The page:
6. Dana Andrews, The Forbidden Street (UK: Britannia Mews), 1948.   The previous year’s Ghost and Mrs Muir couple, Harrison and Gene Tierney churned into Maureen O’Hara and a peculiarly (and so obviously) dubbed Dana Andrews (for the UK and Brtiish Commonwealth version). His dual role of both husbands, was the sore thumb of the thriller.
  7. Cary Grant, I Was A Male War Bride, 1948.  Harrison instead of Cary Grant, what was producer Sol C Siegel thinking?  Well, he wasn’t looking beyond the Henri Rochard character  being French -  although based on the Belgian Army Major Roger Henri Charlier, the book’s author and its real-life  protagonist. Ann Sheridan (and not Ava Gardner), was the Womenl;s Army Corps officer who wed Grant’s stuffy  Frenchy - and the only way he can travel with her to the US  was by  the joining war bride quota. Therefore, Cary had to disguise himself as herself, long hair, nylons and acting extremely feminine. No, said director Howard Hawks, “Just do it like a man women’s clothing.”  Grant got the message and followed suit in “:the best comedy I’ve ever done.”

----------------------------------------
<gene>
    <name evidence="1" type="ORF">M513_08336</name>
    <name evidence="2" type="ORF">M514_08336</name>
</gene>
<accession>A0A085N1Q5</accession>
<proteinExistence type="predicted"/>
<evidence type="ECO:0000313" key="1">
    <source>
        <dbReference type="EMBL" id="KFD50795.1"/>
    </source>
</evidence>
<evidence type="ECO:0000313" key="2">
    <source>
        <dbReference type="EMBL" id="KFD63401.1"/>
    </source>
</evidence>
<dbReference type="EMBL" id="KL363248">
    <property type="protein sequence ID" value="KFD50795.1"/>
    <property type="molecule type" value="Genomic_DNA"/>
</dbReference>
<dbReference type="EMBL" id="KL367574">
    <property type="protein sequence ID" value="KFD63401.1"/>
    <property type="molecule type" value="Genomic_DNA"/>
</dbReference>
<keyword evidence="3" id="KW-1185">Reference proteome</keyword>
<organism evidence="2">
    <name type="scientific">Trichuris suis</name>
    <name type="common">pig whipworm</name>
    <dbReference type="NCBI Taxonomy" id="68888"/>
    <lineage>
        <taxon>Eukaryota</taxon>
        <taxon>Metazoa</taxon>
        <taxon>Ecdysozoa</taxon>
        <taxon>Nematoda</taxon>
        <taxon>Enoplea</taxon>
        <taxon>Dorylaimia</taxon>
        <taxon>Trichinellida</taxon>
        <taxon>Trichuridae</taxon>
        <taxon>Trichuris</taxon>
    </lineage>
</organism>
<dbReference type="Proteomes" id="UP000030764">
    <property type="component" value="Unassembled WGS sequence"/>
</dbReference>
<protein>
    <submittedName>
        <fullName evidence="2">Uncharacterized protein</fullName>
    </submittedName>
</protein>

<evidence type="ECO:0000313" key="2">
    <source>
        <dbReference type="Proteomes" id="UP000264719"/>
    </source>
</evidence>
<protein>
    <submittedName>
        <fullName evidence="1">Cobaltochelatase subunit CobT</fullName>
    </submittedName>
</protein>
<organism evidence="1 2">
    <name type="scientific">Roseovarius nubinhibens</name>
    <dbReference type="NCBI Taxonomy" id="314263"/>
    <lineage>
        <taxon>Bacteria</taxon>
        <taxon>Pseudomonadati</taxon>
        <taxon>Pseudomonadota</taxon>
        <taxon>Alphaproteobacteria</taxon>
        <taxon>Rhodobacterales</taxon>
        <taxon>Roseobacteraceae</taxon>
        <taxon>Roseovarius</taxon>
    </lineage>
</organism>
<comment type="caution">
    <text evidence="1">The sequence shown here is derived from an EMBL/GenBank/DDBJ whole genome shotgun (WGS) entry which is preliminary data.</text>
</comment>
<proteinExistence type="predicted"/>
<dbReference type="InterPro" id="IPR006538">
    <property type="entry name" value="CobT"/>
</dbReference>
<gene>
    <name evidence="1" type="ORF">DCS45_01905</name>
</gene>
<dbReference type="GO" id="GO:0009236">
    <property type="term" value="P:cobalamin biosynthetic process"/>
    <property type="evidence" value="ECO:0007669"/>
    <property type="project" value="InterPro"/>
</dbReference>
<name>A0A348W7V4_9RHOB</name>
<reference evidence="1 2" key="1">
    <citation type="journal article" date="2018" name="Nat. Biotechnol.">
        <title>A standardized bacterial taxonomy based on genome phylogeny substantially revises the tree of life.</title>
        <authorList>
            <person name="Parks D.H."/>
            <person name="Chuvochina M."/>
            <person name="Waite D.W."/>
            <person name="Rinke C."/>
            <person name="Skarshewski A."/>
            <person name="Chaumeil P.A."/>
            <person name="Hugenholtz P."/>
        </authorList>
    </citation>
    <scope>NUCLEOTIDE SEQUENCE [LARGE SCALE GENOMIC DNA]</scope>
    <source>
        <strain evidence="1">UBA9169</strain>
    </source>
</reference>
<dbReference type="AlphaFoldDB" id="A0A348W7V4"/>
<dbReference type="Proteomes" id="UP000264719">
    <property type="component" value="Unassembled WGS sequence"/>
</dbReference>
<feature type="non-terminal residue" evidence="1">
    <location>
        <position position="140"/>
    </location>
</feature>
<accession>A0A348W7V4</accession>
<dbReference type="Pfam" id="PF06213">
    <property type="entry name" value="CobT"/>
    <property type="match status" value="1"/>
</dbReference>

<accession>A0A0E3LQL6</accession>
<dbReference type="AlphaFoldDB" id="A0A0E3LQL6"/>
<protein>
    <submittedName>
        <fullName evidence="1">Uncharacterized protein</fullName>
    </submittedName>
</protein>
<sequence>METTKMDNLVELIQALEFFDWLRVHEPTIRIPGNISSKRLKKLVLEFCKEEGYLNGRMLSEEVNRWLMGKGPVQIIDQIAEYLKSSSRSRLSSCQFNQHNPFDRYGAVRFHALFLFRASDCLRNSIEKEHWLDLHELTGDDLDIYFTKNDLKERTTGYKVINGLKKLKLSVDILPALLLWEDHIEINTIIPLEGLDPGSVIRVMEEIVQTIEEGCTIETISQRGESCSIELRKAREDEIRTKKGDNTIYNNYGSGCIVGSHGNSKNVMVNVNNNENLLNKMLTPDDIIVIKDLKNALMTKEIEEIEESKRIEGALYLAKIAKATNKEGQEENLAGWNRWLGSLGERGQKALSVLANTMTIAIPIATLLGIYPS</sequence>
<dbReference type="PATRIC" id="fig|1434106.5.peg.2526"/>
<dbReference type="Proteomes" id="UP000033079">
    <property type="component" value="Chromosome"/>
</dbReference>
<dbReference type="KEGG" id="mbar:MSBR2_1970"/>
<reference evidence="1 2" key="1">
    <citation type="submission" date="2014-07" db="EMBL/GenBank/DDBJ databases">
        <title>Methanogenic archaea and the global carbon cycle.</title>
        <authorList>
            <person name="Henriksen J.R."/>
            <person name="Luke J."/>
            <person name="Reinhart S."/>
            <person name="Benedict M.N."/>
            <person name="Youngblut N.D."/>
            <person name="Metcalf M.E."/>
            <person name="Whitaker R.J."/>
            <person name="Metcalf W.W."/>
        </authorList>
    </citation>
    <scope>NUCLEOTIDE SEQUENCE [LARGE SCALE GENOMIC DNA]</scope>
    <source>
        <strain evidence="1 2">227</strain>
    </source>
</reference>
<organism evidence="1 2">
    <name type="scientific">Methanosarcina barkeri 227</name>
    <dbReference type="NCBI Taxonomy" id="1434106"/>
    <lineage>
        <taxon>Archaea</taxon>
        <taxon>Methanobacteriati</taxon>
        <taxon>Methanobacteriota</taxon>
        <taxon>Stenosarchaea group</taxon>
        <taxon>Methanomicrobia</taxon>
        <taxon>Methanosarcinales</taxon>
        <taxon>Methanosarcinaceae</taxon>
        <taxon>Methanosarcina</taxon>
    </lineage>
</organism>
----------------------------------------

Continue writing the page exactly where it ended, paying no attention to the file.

8. Lee Bowman, House by the River, 1949.   Sir AP Herbert’s novella was once on director-ogre Otto Preminger’s wish list. It is doubful he could have persuaded Cary Grant to sully his image as one of the most despicable of (accidental) killers. Harrison was due as Grant’s crippled (well, disabled) brother, helping him hide the body… When Fritz Lang directed - down B Street way! - the real hero was cinematographer Edward Cronjager.  
  9. David Niven, The Elusive Pimpernel, 1950.     Certainly elusive where Sexy Rexy was concerned. Scarlet was removed from the title presumably because of Senator Joe McCarthy. Or Maureen O'Hara.